Analysis Of Matthew Carter's Works

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Letters; they don’t just make up the words on a page or a screen. Forms, counterforms and volumes of shape that interact with other characters and space are important considerations in a character. Matthew Carter took the in-depth knowledge he gained of the physical forms of letters and transcribed new and ever-lasting typefaces from it to become one of the most impactful typography designers of current times.
From the Beginning Born in 1937 in London, Carter grew up with an expanded knowledge of typography. His father, Harry, worked in the same field, designing books and type. He was also a type-founding and punchcutting historian. Upon leaving school, he worked in the Netherlands at the Enschedé type foundry in Haarlem. This was the
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This style was not readily available, nor exploited much in Britain. He created several typefaces, including one used in the Heathrow Airport terminal. Carter moved back to New York after his years of freelancing in Europe and worked for Mergenthaler Linotype, where he created Snell Roundhand, “a script that perfectly illustrated the comparative virtues of photosetting (Design Museum 1),” as well as Helvetica Condensed and various foreign typefaces. By the 1970s, he was back in London, still working with Linotype but also freelancing. In 1974 he created Bell Centennial (Figure 1) for AT&T which is still used in telephone directories today. After years of freelance work, Carter eventually moved back to the United States and established his own company, Bitstream, in Massachusetts. When traditional typesetting became less profitable and the digital age set it, Bitstream created a collection of digital typefaces. A decade after its creation, Carter left Bitstream to pursue more design work.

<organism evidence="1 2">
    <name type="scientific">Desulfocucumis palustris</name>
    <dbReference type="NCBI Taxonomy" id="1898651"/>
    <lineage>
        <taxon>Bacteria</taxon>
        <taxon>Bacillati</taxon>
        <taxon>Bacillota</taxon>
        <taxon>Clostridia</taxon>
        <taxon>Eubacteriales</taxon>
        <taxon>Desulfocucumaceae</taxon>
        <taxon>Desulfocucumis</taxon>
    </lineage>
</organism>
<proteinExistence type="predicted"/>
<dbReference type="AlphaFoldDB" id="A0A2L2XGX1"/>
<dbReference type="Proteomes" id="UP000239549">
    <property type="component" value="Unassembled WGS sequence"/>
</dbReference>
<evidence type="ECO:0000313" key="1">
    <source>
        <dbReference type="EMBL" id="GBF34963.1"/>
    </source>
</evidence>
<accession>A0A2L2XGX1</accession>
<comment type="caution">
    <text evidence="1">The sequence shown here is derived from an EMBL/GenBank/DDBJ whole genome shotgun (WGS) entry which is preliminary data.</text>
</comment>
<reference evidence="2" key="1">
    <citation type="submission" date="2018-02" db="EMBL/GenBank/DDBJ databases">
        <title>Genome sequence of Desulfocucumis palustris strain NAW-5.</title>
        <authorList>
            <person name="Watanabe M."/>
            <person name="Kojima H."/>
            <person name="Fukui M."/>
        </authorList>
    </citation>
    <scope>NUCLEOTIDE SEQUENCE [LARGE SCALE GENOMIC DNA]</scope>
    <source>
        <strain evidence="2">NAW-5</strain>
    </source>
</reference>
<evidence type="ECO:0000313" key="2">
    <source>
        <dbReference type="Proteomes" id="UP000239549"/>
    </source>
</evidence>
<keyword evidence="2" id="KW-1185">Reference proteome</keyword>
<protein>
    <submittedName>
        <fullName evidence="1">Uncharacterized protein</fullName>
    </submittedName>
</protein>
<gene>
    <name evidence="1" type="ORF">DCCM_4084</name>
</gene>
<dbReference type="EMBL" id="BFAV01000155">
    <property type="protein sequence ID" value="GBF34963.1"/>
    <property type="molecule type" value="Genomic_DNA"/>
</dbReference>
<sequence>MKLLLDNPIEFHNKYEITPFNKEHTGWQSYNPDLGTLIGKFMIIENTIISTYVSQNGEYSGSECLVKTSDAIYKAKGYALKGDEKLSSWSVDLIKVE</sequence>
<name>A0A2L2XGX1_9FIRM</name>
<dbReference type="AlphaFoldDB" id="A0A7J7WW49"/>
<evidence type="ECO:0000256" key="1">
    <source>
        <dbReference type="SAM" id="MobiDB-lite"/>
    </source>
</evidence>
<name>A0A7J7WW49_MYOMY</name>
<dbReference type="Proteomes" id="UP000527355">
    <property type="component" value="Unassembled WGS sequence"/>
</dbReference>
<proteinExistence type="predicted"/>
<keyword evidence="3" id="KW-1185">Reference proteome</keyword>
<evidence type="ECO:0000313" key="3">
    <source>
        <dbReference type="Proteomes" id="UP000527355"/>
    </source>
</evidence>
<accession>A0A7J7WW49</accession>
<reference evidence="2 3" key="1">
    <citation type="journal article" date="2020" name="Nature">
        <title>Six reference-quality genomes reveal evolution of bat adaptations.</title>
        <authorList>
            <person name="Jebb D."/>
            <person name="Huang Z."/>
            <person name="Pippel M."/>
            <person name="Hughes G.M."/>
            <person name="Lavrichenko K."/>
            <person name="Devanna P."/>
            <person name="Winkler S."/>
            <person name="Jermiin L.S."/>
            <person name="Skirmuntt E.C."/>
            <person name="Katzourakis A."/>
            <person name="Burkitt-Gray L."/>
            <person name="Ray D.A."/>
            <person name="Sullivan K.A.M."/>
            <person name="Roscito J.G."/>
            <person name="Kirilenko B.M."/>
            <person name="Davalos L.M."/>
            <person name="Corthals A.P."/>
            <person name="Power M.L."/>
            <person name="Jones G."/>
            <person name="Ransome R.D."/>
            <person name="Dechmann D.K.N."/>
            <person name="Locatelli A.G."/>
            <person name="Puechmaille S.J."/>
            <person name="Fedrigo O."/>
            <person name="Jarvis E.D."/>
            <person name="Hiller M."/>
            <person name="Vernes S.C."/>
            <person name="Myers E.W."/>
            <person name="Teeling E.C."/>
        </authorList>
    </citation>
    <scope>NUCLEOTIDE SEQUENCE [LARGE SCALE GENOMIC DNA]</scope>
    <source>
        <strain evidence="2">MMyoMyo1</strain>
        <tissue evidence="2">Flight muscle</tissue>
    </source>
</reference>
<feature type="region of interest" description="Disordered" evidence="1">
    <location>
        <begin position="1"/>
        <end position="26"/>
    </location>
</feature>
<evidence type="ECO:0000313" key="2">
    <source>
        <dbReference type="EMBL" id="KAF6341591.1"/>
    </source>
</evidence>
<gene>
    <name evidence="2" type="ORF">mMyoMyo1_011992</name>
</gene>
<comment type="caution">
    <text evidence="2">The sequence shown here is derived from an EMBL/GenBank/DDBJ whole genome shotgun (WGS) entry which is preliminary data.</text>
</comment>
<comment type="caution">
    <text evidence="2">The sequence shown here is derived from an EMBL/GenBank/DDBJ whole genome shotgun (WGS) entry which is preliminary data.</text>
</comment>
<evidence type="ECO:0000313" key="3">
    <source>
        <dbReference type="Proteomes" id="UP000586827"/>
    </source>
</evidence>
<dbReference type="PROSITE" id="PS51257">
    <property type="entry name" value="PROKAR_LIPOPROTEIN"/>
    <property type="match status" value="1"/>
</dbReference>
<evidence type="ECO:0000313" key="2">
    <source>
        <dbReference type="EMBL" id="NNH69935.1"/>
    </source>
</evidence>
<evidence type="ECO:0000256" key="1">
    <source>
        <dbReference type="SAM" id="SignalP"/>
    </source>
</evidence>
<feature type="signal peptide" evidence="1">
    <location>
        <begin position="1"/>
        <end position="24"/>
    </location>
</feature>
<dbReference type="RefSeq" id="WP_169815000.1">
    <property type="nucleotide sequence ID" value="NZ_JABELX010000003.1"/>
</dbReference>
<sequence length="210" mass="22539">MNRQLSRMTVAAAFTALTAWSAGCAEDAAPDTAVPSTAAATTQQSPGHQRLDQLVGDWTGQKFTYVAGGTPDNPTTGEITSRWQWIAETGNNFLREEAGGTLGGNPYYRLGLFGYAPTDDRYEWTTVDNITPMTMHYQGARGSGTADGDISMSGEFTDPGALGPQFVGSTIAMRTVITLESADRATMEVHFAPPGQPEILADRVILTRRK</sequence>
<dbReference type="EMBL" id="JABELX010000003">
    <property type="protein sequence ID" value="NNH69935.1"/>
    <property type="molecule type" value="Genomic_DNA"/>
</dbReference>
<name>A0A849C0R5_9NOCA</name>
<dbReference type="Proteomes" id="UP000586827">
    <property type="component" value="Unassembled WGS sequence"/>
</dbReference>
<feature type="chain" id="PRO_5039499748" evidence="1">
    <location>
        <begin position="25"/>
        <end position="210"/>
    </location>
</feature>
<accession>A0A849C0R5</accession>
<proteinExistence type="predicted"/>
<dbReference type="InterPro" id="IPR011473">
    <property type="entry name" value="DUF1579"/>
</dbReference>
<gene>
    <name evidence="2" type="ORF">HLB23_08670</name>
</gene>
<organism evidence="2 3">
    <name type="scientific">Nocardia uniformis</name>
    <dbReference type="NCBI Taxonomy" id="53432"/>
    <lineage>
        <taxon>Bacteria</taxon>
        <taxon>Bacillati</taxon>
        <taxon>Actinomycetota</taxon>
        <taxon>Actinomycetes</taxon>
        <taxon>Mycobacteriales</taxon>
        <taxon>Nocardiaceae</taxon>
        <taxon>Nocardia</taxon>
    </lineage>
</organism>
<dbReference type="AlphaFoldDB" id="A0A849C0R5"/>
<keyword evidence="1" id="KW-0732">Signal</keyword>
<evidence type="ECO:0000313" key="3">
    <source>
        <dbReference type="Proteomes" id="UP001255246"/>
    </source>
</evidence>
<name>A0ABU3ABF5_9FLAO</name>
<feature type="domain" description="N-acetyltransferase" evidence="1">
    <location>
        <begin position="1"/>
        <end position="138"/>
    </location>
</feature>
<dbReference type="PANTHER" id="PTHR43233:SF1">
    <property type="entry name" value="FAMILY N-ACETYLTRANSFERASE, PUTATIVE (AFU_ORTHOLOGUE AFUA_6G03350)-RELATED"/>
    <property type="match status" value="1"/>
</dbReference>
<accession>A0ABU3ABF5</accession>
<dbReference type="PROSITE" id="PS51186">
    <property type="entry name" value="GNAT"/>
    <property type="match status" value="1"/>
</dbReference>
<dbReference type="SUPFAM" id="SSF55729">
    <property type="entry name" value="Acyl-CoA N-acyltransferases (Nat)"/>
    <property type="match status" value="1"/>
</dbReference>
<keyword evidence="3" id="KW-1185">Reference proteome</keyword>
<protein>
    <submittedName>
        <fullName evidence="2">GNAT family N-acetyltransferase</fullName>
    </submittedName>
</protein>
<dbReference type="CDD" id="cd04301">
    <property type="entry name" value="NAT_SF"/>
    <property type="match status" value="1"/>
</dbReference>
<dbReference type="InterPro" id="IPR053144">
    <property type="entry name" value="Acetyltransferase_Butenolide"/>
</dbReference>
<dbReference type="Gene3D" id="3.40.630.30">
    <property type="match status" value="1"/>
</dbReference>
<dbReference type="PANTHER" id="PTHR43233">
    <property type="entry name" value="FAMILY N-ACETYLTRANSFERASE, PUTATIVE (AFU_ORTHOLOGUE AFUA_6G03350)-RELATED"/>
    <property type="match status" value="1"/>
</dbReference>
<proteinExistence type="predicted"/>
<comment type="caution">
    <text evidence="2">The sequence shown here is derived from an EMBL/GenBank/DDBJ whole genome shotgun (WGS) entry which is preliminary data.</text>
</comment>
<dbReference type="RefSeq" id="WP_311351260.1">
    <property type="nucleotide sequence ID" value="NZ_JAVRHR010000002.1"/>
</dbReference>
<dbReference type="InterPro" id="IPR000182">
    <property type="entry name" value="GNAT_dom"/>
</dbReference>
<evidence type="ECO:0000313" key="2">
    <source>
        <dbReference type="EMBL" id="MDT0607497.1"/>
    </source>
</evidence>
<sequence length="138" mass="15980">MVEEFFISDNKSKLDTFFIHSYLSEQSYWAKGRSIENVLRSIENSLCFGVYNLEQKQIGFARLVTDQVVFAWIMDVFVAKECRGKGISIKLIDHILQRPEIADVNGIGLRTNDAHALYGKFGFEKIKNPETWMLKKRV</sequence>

The Phone Book Bell Centennial was the first digital typeface design that Matthew Carter worked on in 1974. Originally, AT&T had wanted to use Helvetica. Erik Spiekermann notes that Helvetica is meant to be consistent and homogeneous. The letters are all similar to one another. In his TED talk, Carter mentions the constraints a designer has to conform to at times, unlike fine art. This is a situation that had to be
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